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From Building Automation to Health Tech

Editor's Note: Remote patient monitoring has become more commonplace, especially for patients with chronic illness, the elderly, and others needing special support. With the latest connected medical devices, these patients can receive care at home, avoiding lengthy hospital or assisted-living facility stays.

But people don’t want to feel as if they are being spied on, which means an alternative to placing cameras throughout the residence is required. Today, sensors that can detect movement, vibration, temperature, and other environmental factors enable holistic, noninvasive monitoring. For example with a temperature and humidity sensor near the stovetop, it’s easy to determine if a burner has been left on—alerting remote monitoring personnel to take appropriate action.

As described in the article below, Arkessa—in partnership with IAConnects—enables remote monitoring applications for building automation and asset control. Even better, the platform is built on Arkessa building management services, reducing overall system costs and making the solution more affordable.

Read on to learn how organizations are reducing energy and building maintenance costs with data analytics. Then picture how the same technologies and services enable proactive in-home care—for those who need it most.

Location, location, location. While this has been the longtime mantra in commercial real estate (CRE), innovative technologies are creating new ways for owners to attract tenants and increase property values. 

There is also the green factor: Buildings represent nearly 40 percent of energy used globally. That’s why owners of offices, residential complexes, factories, and others have a shared goal to cut power consumption. And with modern building automation, these organizations can reduce energy and building maintenance costs by up to 30 percent.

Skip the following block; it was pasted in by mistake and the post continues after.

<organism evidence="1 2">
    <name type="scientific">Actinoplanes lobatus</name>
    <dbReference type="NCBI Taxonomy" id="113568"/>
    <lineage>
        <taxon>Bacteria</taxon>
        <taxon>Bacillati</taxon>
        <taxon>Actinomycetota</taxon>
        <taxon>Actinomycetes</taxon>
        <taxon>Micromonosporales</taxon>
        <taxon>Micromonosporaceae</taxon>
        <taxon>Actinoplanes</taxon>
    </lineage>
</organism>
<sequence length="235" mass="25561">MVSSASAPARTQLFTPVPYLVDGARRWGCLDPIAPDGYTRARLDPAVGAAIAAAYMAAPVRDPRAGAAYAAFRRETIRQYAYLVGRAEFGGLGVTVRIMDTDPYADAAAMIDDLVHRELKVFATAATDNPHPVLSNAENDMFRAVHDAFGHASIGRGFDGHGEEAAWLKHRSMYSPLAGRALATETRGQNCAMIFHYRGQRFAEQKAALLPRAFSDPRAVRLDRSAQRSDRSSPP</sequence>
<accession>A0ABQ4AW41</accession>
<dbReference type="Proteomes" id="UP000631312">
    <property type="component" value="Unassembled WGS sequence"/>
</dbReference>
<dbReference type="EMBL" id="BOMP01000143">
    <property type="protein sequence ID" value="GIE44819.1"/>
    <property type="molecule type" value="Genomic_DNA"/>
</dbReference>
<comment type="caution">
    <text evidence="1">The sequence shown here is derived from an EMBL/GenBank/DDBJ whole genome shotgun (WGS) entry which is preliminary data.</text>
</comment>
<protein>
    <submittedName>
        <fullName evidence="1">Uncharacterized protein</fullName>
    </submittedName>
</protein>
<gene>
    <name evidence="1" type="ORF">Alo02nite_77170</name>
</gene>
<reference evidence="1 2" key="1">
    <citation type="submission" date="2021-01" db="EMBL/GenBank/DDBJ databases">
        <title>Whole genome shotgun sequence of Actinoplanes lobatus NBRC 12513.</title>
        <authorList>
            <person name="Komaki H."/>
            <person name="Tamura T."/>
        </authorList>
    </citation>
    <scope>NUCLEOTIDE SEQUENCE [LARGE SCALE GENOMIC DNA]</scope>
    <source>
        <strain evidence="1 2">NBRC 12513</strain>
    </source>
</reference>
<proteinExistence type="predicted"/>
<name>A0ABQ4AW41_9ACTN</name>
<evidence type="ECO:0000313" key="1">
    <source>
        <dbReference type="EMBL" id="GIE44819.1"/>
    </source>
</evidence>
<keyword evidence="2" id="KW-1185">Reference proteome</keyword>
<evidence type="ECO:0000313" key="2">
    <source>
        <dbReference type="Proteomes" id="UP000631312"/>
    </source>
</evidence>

But deploying and managing building automation systems can be complex. Different stakeholders—building owners, third-party facilities management, and tenants—can have conflicting objectives. And they all have independent network infrastructure, cloud service providers, and cellular data plans.

Lowering Office Space Costs with Data Analytics

Lighting upgrades and automation are just two applications where smart building technology pays off. Lowering operational costs by optimizing usage of office space is another big one—especially in cities around the world where real estate costs have skyrocketed.

Take central London, where office space is notoriously expensive. One insurance firm with 250 employees was spending a whopping $5M per year on its offices—or $20,000 per desk. To achieve its goal of reducing costs by $1M annually, it set about working with Arkessa, a mobile virtual network operator (MVNO), and automation experts IAConnects. In combination, the two companies offer a unique as-a-service approach to smart building deployments.

The first step was creating an up-to-date occupancy map to understand floor space usage trends. To do so, it deployed the Building Control and Asset Management Solution.

By collecting and analyzing this data over a period of time, the company is gaining new insights into how, when, and where employees use office space. This enables it to take actions such as:

  • Establishing hot-desking policies
  • Lowering costs associated with maintaining work spaces
  • Reducing the office square footage required for business operations

And when this project is complete, the company does not need to continue paying for usage monitoring since Arkessa provides the solution as a managed service. Down the road, the system can be easily extended and expanded for other services such as lighting control and energy management.

From Wireless Infrastructure to Data Services